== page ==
If you’ve been playing Blizzard games like World of Warcraft, Diablo, Starcraft, Hearthstone, and the recent Overwatch over the years, you know the name Battle.net as being synonymous with the developer’s own. First introduced back in 1996 with the debut of the original Diablo, Battle.net was Blizzard’s core multiplayer platform used to power every game that followed. But after 20 years of use, Blizzard announced last week that it was putting the name to rest.
This doesn’t mean the platform is going away, mind you, just that the developer won’t be referring to it by that name, instead using the far less catchy term of ‘Blizzard technology.’ In their announcement of the change, Blizzard notes that the Battle.net name is essentially a holdover from an era when native multiplayer gaming and matchmaking weren’t common, let alone expected features.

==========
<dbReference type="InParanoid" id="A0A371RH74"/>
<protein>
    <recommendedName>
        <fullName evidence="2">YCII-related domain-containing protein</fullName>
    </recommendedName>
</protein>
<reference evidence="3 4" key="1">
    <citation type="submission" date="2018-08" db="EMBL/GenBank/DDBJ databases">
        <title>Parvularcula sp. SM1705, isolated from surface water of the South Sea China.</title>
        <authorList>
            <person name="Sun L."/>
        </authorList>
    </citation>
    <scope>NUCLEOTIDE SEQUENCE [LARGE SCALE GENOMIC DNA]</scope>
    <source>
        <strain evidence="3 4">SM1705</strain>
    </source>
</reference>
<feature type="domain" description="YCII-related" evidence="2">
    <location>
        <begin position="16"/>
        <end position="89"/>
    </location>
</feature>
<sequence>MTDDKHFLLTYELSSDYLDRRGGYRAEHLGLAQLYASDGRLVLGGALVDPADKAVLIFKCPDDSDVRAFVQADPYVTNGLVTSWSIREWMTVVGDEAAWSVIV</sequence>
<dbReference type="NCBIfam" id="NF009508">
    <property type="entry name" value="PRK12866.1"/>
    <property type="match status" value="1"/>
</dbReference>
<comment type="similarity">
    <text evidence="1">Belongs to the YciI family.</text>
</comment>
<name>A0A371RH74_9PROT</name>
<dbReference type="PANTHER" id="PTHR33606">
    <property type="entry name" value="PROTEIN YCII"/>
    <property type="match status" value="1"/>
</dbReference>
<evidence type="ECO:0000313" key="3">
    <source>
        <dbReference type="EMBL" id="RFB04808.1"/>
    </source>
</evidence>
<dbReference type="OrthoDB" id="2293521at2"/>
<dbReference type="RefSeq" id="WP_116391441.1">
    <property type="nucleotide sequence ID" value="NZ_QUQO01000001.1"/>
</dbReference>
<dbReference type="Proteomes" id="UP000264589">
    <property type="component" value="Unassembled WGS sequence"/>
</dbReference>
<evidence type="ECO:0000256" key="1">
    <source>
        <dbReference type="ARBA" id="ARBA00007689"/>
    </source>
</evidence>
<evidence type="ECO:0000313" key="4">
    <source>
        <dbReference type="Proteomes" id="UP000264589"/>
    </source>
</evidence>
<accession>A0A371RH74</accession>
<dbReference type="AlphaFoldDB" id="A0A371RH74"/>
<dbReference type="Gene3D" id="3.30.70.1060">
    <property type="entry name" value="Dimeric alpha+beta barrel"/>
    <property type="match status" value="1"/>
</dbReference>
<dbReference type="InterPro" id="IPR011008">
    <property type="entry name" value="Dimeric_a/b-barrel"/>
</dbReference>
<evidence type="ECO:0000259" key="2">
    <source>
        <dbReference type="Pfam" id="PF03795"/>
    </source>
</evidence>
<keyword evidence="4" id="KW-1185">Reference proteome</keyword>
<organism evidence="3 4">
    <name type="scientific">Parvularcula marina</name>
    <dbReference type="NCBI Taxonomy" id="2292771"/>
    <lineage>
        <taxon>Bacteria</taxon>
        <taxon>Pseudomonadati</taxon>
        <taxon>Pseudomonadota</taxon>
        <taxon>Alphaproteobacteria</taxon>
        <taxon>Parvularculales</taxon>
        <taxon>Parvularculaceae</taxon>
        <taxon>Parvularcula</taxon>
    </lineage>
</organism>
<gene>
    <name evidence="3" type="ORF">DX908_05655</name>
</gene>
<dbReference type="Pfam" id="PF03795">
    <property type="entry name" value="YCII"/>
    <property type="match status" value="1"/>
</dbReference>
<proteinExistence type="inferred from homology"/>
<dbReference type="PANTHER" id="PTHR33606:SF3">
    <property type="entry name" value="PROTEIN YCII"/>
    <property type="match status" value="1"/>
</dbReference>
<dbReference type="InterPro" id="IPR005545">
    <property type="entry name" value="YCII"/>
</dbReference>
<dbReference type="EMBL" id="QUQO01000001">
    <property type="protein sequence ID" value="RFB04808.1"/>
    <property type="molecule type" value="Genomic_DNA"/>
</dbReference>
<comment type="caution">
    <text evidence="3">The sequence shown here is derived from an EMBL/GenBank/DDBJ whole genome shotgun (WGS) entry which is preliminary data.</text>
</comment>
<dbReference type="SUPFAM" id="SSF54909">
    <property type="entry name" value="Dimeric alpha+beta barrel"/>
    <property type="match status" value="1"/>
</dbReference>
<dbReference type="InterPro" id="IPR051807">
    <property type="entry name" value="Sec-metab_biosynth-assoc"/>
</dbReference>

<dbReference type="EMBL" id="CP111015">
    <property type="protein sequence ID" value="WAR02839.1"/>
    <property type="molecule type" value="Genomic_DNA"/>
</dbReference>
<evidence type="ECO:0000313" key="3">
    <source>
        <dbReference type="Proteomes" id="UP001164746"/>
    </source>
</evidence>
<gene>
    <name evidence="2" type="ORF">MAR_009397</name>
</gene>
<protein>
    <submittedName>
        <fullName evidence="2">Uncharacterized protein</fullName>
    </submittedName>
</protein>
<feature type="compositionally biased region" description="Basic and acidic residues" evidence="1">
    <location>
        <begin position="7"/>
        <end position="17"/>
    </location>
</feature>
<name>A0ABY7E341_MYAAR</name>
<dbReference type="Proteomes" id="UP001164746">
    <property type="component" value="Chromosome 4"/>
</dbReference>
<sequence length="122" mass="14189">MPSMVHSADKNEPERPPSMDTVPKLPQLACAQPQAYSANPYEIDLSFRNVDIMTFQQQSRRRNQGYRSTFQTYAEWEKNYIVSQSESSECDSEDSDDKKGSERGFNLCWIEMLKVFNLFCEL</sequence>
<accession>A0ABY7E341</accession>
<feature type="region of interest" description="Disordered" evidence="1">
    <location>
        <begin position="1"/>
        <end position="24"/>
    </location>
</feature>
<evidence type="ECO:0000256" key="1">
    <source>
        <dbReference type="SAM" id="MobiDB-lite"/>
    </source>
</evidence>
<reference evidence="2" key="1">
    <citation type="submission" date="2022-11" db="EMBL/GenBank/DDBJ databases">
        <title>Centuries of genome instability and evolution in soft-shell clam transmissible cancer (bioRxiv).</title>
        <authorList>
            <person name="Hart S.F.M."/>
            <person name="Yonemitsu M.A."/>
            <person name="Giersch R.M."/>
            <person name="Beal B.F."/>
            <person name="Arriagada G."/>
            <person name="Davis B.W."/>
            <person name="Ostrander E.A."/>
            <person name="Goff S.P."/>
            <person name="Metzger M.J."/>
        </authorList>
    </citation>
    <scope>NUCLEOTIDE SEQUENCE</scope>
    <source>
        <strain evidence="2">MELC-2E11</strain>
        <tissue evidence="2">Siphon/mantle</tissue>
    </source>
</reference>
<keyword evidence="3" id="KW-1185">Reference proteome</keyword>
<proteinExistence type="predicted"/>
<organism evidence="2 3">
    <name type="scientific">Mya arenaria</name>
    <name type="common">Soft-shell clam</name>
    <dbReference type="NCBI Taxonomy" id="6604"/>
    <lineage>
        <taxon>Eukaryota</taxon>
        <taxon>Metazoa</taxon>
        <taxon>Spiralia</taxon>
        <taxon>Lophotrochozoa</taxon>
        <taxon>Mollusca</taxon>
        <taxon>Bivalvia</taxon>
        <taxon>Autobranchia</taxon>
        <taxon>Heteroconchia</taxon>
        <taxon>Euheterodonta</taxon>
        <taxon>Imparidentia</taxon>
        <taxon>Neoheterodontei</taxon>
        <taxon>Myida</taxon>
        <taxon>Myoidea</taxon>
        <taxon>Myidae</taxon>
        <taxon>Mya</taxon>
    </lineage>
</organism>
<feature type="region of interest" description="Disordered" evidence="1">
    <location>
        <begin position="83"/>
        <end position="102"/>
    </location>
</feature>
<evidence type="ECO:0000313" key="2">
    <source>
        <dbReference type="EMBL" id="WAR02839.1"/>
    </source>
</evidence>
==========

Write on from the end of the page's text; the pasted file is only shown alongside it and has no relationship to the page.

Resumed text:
When Battle.net first launched, online gaming was still a novelty, and the platform served as a way for players to find others and join multiplayer matches. This is all technology that is built-in and expected of any games with multiplayer features today.
“When we created Battle.net, the idea of including a tailored online-gaming service together with your game was more of a novel concept, so we put a lot of focus on explaining what the service was and how it worked, including giving it a distinct name. Over time, though, we’ve seen that there’s been occasional confusion and inefficiencies related to having two separate identities under which everything falls — Blizzard and Battle.net.”
While it’s sad to see the name go for longtime fans of Blizzard games, it is understandable that the dual branding could be confusing for newer players. The developer notes that the name transition will take place over the coming months.